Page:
Wednesday, December 16, 2009

A productive member of society

I have the exact same cold that I had three weeks ago. Really. The exact same symptoms that morph into the exact same new symptoms along the exact same timeline. The only good news is that although I know that Wednesday and Thursday I will be in excruciating pain and discomfort, by Friday life will return to normal.

Which is good because I start my new job on Monday!

Wha wha wha what?

That's right folks. I am finally going to be able to dig my fingers and toes into a project and grow with it.

And it came about in the best possible way.

Last week, at an event where I was networking fairly hard, I met my future boss. I had actually attended the gala for his organization three years ago and receive his monthly emails so I started the conversation there. We shifted very quickly to what type of work I was looking for because, honestly, my dad had earlier stood up in front of the 110 attendees of the event and begged them to give me a job.

It was pretty funny.

And full of love.

So, my future boss is asking me about my experience and I tell him about my master's degree. He says, "Oh, I started that program but dropped out."

Probably my humor was unwise at this moment but I said, "Was it the math?" in a mock-empathic tone with raised eyebrows and a knowing grin.

"Yeah but I figured that I already had a doctorate so I didn't need to do all that work figuring out something I wouldn't use."

While we were talking, my dad walked up, put his forehead on the guy's shoulder and said, "Please, please, please. Please give my daughter a job." And I was worried about my professionalism.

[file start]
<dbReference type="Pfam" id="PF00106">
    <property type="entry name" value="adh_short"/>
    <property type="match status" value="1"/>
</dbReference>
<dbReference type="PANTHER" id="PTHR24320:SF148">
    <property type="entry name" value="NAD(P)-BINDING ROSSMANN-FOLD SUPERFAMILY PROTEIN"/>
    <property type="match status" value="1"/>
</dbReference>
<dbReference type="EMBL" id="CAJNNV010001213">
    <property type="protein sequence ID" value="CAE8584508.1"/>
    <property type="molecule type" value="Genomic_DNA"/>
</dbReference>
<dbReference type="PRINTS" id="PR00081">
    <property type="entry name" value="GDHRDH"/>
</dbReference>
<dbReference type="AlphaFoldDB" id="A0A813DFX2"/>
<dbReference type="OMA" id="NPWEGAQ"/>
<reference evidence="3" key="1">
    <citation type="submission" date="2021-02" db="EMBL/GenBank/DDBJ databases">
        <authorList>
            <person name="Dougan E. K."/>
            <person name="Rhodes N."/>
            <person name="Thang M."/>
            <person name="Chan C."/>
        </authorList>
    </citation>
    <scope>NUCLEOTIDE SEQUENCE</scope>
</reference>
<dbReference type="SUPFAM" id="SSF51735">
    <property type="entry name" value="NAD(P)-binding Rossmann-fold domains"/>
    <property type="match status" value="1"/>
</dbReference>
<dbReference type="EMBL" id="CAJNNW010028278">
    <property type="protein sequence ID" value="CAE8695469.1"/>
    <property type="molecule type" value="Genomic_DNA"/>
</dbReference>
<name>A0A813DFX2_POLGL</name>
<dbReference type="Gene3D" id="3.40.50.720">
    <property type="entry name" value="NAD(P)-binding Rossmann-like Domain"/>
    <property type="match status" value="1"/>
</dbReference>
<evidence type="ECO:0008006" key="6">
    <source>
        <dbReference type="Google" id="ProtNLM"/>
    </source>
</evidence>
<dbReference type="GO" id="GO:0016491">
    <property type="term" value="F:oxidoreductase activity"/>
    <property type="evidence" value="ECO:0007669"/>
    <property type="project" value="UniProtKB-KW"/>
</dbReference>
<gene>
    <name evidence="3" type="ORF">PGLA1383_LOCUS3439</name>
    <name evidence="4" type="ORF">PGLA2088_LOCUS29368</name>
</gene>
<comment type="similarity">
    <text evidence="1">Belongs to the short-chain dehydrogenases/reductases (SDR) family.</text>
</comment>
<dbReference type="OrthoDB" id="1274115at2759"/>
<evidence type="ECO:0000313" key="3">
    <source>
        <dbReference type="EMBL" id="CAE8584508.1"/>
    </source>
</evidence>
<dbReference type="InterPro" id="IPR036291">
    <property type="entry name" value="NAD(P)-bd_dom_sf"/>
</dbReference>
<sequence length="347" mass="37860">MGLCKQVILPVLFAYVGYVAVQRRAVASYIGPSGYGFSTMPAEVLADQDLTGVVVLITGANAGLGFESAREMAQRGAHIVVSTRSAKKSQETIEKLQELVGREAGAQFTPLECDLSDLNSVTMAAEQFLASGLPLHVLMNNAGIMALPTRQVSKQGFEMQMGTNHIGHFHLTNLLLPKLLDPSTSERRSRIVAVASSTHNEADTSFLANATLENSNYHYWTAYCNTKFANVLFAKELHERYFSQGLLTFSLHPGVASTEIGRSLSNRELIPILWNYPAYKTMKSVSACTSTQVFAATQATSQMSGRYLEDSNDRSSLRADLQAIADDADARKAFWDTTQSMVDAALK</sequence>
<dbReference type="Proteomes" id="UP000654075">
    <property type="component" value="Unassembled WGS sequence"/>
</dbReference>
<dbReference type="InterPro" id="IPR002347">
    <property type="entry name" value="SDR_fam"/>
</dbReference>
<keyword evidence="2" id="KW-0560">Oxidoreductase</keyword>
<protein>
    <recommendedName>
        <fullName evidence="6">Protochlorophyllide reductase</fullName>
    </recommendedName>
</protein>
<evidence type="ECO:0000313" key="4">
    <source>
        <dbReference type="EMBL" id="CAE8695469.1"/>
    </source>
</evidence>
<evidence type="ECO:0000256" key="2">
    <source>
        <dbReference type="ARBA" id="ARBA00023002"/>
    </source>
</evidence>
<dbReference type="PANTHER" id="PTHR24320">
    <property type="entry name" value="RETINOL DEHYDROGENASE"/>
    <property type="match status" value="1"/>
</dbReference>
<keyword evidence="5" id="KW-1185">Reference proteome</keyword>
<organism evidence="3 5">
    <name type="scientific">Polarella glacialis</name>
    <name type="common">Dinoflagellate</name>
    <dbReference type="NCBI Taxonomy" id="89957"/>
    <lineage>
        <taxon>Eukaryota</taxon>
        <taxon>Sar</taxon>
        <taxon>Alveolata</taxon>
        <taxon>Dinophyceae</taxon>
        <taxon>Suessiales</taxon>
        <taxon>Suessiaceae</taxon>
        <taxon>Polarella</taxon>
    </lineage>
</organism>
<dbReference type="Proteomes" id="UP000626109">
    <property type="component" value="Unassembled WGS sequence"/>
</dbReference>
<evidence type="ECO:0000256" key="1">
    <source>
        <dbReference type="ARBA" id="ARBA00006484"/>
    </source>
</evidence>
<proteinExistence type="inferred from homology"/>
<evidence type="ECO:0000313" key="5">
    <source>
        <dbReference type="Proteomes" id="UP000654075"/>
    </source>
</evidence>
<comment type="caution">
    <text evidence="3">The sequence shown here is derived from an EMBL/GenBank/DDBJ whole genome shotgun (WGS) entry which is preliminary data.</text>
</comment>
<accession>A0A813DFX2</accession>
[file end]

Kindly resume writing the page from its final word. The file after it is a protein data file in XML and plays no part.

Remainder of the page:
The future boss and I continued talking after my dad walked away and then he asked for my card. I gave it to him and moved on to talk to someone else.

Well, he followed up with me that night, sent 2 pdfs describing the program he is working with and asked if I could come in later in the week to talk. After we set up the meeting, he forwards me a working document that he just received from a mutual friend who is helping him with the vision for where the program is going.

I feel pretty attended to by the time I get to his office. I read all the stuff, print out some of it so I can reference it during the conversation and put on my suit for the meeting.

He spends, no kidding, an hour and a half alternately courting me and questioning me on my ideal job. He has an understated personality, which is always hard for me to read since it is so foreign to me. It wasn't until later that I realized that when he said, "It's not very often that you get the chance to actually change the world; it's kind of neat," he might have been persuading me and not just describing his own experience. I don't think he set up the phone call from Katie Couric's producer to come right in the middle of our meeting, but I'll admit, it worked.

I love the work he is doing. I love that it is being recognized as actually creating systemic change that measurably benefits under-resourced kids. I love that he has a secondary goal of revitalizing the Church by entangling people's lives with the lives of the poor. As Shane Claiborne says, "The problem is not that wealthy Christians won't help the poor; it's that they don't know the poor." Jesus knew the poor.

I also love that when he finally offered me the job, he said it like this: "When I met you on Tuesday, I thought, this is someone special. Then I got your resume and thought, here is someone with experience thinking about different forms of organizational design, someone who cares about marginalized folks, and someone with a lot of unique experiences. Also, you're really smart."

I have to admit that I misted up when he said. Professional, I know. It's just that I have spent this entire unemployment feeling like I was uniquely unqualified for every single job that was posted. If the job needed a master's degree, it also needed five years of experience in that particular field. Or they wanted an MSW instead of an MPP. Or it needed supervisory experience. Also, almost half of the reason I went to grad school was to prove that I had the chops and that I wasn't just getting jobs because my dad begged his friends on my behalf.